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âge âme anglais Angleterre arrive aujourd'hui barbare beau beauté belle besoin cæur caractère cause cent changé chant choses ciel civilisation commence conception conte corps côté coup cour dames devant Dieu différences donne enfants esprit façon femme figures fils fleurs fond font force forme générale gens Grèce guerre haut hommes humaine idées jeune joues jour juge jusqu'à l'amour l'autre l'esprit l'histoire l'homme l'un laisse langue large latin littérature livres long lui-même main maison mari ment milieu monde morale mort moyen nature naturel nobles nouvelle Pareillement parler passé passions pays peine pendant pensée père petits peuple philosophie place poëmes poésie poëte porte premier presque propre qu'à qu'un race regarder religion reste riche rien roses s'en s'est s'il saint sang Saxons seigneur semble sens sentiment sera seul siècle soleil sorte terre tête tion tour traits travers trouve tuer veut vivants Voilà voit Voyez vrai yeux
Side 405 - ... for men have entered into a desire of learning and knowledge, sometimes upon a natural curiosity and inquisitive appetite; sometimes to entertain their minds with variety and delight; sometimes for ornament and reputation; and sometimes to enable them to victory of wit and contradiction; and most times for lucre and profession; and seldom sincerely to give a true account of their gift of reason, to the benefit and use of men...
Side 400 - Darkness and light divide the course of time, and oblivion shares with memory a great part even of our living beings; we slightly remember our felicities, and the smartest strokes of affliction leave but short smart upon us. Sense endureth no extremities, and sorrows destroy us or themselves. To weep into stones are fables. Afflictions induce callosities, miseries are slippery, or fall like snow upon us, which notwithstanding is no unhappy stupidity.
Side 323 - A belt of straw and ivy buds With coral clasps and amber studs: And if these pleasures may thee move, Come live with me and be my love.
Side 357 - He, making speedy way through spersed ayre, And through the world of waters wide and deepe, To Morpheus house doth hastily repaire. Amid the bowels of the earth full steepe, And low, where dawning day doth never peepe, His dwelling is ; there Tethys his wet bed Doth ever wash, and Cynthia still doth steepe In silver deaw his ever-drouping hed, Whiles sad Night over him her mantle black doth spred.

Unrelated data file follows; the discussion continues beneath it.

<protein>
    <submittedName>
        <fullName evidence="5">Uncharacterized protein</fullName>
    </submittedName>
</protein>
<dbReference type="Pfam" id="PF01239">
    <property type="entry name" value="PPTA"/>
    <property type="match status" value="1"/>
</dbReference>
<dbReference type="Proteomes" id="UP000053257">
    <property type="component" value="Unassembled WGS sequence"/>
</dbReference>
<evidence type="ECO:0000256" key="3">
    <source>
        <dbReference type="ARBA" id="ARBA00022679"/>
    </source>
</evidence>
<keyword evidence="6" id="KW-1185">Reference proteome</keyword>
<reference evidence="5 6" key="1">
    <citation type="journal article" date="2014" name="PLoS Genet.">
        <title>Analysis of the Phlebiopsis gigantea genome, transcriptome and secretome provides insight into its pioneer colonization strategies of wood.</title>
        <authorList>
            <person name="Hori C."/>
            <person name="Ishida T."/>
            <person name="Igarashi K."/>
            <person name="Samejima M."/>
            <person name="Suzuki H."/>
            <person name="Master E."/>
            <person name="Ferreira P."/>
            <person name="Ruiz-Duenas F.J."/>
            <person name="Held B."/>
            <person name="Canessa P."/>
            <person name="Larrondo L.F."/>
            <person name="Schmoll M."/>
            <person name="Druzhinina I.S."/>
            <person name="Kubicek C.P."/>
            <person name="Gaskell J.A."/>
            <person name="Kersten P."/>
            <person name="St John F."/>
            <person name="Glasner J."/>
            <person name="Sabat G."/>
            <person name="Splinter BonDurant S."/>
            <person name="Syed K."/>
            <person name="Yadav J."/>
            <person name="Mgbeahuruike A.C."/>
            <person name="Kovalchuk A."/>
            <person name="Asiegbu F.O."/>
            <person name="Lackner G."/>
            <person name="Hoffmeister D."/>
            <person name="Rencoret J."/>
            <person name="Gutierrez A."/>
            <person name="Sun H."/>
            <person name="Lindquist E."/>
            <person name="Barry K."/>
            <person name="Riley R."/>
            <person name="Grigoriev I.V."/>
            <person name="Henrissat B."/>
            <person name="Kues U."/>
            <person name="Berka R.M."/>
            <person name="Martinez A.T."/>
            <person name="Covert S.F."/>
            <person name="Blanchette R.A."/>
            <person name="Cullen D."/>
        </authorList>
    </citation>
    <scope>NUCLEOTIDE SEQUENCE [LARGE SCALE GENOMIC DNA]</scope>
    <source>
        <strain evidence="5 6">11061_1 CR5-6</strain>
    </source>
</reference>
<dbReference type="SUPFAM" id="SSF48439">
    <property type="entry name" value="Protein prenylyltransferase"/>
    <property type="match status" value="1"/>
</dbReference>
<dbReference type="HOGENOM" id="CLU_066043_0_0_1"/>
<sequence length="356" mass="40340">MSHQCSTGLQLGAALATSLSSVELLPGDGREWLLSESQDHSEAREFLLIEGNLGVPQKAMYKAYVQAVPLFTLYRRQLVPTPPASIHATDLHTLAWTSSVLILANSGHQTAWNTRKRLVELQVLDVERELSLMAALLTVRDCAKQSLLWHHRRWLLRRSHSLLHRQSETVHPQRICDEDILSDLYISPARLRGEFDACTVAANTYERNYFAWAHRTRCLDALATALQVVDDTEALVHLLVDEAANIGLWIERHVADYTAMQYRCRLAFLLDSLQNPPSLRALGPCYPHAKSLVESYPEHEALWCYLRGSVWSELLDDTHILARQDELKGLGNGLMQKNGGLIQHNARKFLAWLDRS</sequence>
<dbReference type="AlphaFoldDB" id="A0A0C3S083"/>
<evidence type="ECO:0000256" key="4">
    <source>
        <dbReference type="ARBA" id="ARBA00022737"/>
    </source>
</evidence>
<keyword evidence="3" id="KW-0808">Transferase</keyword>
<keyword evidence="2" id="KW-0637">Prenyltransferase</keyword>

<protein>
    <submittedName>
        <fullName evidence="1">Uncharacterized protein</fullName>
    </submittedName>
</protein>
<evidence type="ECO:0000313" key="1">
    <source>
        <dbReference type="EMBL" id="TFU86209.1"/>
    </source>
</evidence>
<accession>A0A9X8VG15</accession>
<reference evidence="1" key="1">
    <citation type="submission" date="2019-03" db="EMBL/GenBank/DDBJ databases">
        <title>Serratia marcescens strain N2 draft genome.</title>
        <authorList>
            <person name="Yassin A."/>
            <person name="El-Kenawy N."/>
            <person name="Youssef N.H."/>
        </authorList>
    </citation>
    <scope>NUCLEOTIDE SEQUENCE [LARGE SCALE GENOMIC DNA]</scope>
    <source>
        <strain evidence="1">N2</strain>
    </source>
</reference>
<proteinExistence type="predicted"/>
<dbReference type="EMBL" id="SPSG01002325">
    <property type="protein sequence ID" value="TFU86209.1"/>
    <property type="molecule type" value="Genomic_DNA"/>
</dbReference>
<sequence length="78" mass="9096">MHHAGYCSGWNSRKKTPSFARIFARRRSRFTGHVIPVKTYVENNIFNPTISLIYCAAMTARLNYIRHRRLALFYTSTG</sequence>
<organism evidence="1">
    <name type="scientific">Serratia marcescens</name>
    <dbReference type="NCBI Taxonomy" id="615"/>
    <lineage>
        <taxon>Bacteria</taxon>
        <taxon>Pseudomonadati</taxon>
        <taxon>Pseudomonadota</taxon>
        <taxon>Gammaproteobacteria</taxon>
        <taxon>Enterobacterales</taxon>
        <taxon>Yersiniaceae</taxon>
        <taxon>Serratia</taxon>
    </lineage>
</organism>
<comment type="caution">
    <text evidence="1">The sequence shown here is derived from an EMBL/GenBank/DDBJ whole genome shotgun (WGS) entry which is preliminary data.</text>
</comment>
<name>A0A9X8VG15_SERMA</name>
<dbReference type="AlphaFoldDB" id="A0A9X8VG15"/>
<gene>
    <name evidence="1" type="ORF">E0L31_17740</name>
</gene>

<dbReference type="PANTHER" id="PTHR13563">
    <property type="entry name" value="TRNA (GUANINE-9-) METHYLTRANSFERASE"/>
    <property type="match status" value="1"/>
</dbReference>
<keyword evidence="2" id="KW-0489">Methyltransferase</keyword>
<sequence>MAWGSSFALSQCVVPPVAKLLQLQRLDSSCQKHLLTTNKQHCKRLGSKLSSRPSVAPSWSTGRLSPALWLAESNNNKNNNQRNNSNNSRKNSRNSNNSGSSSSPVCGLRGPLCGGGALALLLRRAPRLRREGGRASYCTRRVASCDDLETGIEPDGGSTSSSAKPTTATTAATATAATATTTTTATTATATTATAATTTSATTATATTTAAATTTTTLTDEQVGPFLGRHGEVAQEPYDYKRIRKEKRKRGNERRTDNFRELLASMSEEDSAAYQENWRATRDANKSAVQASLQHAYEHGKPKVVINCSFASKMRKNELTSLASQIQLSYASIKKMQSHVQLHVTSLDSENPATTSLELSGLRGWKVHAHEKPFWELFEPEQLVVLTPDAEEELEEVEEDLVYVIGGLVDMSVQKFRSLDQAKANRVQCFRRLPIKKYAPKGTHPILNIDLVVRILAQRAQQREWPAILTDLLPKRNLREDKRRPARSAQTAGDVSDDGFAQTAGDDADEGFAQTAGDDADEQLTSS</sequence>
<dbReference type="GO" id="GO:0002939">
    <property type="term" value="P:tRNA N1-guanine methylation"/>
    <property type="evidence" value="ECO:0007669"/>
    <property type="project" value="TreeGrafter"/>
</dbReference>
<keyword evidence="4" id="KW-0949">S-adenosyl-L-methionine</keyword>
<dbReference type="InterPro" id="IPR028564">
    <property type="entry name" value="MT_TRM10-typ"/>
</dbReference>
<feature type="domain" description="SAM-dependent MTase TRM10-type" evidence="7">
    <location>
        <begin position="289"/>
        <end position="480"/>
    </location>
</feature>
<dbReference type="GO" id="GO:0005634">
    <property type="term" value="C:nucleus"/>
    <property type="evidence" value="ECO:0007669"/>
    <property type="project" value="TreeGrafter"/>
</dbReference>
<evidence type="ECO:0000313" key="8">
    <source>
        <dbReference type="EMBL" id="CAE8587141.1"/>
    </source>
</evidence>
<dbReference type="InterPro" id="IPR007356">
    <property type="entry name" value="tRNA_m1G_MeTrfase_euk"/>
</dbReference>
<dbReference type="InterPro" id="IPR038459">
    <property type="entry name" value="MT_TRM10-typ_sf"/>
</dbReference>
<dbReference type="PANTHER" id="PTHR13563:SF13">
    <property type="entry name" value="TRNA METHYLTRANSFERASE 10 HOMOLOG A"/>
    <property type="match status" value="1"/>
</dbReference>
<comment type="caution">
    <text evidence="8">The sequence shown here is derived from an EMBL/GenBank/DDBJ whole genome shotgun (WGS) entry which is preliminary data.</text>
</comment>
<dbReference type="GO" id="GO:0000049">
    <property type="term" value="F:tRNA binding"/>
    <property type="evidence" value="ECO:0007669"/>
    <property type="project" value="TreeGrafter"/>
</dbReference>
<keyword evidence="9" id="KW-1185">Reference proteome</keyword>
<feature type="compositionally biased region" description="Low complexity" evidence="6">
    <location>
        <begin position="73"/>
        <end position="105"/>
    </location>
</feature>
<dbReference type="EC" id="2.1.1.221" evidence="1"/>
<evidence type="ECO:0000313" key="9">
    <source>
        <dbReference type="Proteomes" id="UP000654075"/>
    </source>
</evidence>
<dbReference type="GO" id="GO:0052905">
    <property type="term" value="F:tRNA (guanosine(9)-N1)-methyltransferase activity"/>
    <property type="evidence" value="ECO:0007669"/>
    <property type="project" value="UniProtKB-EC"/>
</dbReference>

Side 444 - Ay, but to die, and go we know not where ; To lie in cold obstruction, and to rot ; This sensible warm motion to become A kneaded clod...
Side 405 - But the greatest error of all the rest is the mistaking or misplacing of the last or furthest end of knowledge. For men have entered into a desire of learning and knowledge, sometimes upon a natural curiosity and inquisitive appetite : sometimes to entertain their minds with variety and delight ; sometimes for ornament and reputation ; and sometimes to enable them to victory of wit and contradiction ; and most times for lucre and profession...
Side 158 - My father was a yeoman, and had no lands of his own, only he had a farm of three or four pound by year at the uttermost, and hereupon he tilled so much as kept half a dozen men. He had walk for a hundred sheep; and my mother milked thirty kine.
Side 377 - This flea is you and I, and this Our marriage bed, and marriage temple is. Though parents grudge, and you, we're met, And cloistered in these living walls of jet.
Side 405 - For as water, whether it be the dew of heaven, or the springs of the earth, doth scatter and...
Side 158 - He had walk for an hundred sheep, and my mother milked thirty kine. He was able and did find the king a harness, with himself and his horse, while he came to the place that he should receive the king's wages. I can remember that I buckled his harness when he went to Blackheath field. He kept me to school, or else I had not been able to have preached before the King's Majesty now.